All my life I have been a very shy person. I was the girl who would never raise her hand in school even if I had the answer. I never stepped forward to take credit for a job well done. I just did not want any attention — I wanted to do a good job, and that’s it. But when you create a fashion brand that has your name on it, that is self-financed by you and that you have put your heart and soul into, you have to leave shyness at the door and become a bit of an extrovert…at least when it comes to your work. For example, many times my customers would ask me why I was never in any of the photographs in our brand marketing efforts. One day I was lucky enough to meet a very talented photographer, Julien McRoberts, and we struck a friendship. I felt comfortable with her, so I asked if she would take a photograph of me. That’s how the “famous” Grand Central train station photo came about. We did that on the fly, nothing about that photoshoot was previously planned, we just winged it in 15 or 20 minutes. I felt so uncomfortable being the “model” as everyone in Grand Central stared at me. Julien gave me a piece of advice: she said, “Walk with a purpose,” so I did! At first, I did not think much of the photo, it was nice, but that was it. Then when my customers started to see it they went crazy over it. It became our brand image and we put it on postcards to our VIP customers. Wallpaper of the photo was created and put up in our studio. The dress I wore in the photo became a hot item that was purchased by hundreds of women (in many colors). Women even went to Grand Central to take the same photo. It was very flattering, of course, to see such a reaction. But most importantly, by doing this I learned that AYSHA NY needed a face, and that face had to be mine, so I better get over my shyness.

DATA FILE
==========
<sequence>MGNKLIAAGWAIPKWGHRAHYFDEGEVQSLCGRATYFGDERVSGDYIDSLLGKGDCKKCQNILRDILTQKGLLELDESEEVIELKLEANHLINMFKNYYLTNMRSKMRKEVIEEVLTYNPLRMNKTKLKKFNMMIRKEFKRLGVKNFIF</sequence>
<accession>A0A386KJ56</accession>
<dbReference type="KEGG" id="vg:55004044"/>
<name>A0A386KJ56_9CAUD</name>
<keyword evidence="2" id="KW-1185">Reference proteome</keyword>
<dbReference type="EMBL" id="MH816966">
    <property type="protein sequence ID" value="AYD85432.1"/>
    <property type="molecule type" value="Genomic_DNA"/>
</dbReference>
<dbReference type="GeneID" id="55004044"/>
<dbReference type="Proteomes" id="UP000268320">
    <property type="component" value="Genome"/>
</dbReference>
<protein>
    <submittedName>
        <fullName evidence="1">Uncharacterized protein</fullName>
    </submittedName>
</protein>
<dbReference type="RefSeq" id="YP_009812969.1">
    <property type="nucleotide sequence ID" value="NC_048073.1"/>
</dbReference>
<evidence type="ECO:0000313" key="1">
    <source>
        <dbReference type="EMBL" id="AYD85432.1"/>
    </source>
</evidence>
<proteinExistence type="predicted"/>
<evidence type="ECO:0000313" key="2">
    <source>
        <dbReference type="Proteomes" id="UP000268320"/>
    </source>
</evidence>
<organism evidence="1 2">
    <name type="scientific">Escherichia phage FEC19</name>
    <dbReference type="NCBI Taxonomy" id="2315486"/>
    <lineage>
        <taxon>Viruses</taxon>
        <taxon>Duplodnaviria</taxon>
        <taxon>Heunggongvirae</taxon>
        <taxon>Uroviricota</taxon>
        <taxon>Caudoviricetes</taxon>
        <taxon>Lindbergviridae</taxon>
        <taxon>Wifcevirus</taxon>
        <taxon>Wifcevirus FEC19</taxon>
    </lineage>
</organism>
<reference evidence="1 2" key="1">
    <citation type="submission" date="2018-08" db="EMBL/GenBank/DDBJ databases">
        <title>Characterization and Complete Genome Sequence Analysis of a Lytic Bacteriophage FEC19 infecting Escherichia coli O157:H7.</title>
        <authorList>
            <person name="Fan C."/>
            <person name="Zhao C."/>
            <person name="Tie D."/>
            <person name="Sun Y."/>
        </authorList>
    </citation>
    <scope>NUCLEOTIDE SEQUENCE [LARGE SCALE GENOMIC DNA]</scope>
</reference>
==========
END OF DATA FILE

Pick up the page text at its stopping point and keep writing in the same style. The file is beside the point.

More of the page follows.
Can you share a story about the funniest mistake you made when you were first starting? Can you tell us what lesson you learned from that?

I am not sure if this story qualifies as funny, but it definitely was a mistake, from which I learned a life-changing lesson. When I launched my brand, I had hired an individual who had close to 30 years of experience in the fashion industry to be my advisor. One of the first pieces of advice he gave me was not to use my name as the brand name. He said my name was “too different,” and was not easy to pronounce or to remember because my name did not sound American. Because I was so new to all this and I was paying him to advise me, I listened to him. With his help, I came up with the word Signette as my brand name. Over time, I realized this word had no real meaning or connection to me and I had a hard time communicating Signette’s vision or strategy because it had none. Then one day I had an opportunity to attend a weekend workshop, which gave me clarity on my WHY. An instructor challenged me to discover my WHY and turn that into my vision. After much hard work and a bit of an emotional breakdown, I uncovered my WHY, which fueled my confidence to change my brand name to AYSHA. It was at that moment I realized what the AYSHA brand stood for:

– Designing clothes that give women confidence.

– Educating women that clothing can be used as a tool to create and change perception.

– Building a community of women that come together to lift each other up.

That was a very powerful and pivotal moment for my brand and that is why I always put so much emphasis on having clarity on your WHY as you start your entrepreneurial journey.

What do you think makes your company stand out? Can you share a story?

Today AYSHA NY is so much more than just a fashion clothing brand. AYSHA NY has become a hub for women who want to be catalysts for change and are unapologetic about their ambition and success. Our AYSHA’s Table live events (pre-pandemic) created a movement that allowed like-minded women to connect with one another. We provide workshops that inspire women to reach for their goals and dreams and we continue to do so virtually. The most beautiful thing about the AYSHA NY community is that these women are climbing ladders, breaking glass ceilings, and they are reaching out to other women to bring them along. It’s a true sisterhood. I am extremely proud of this achievement. There aren’t too many brands that can claim this.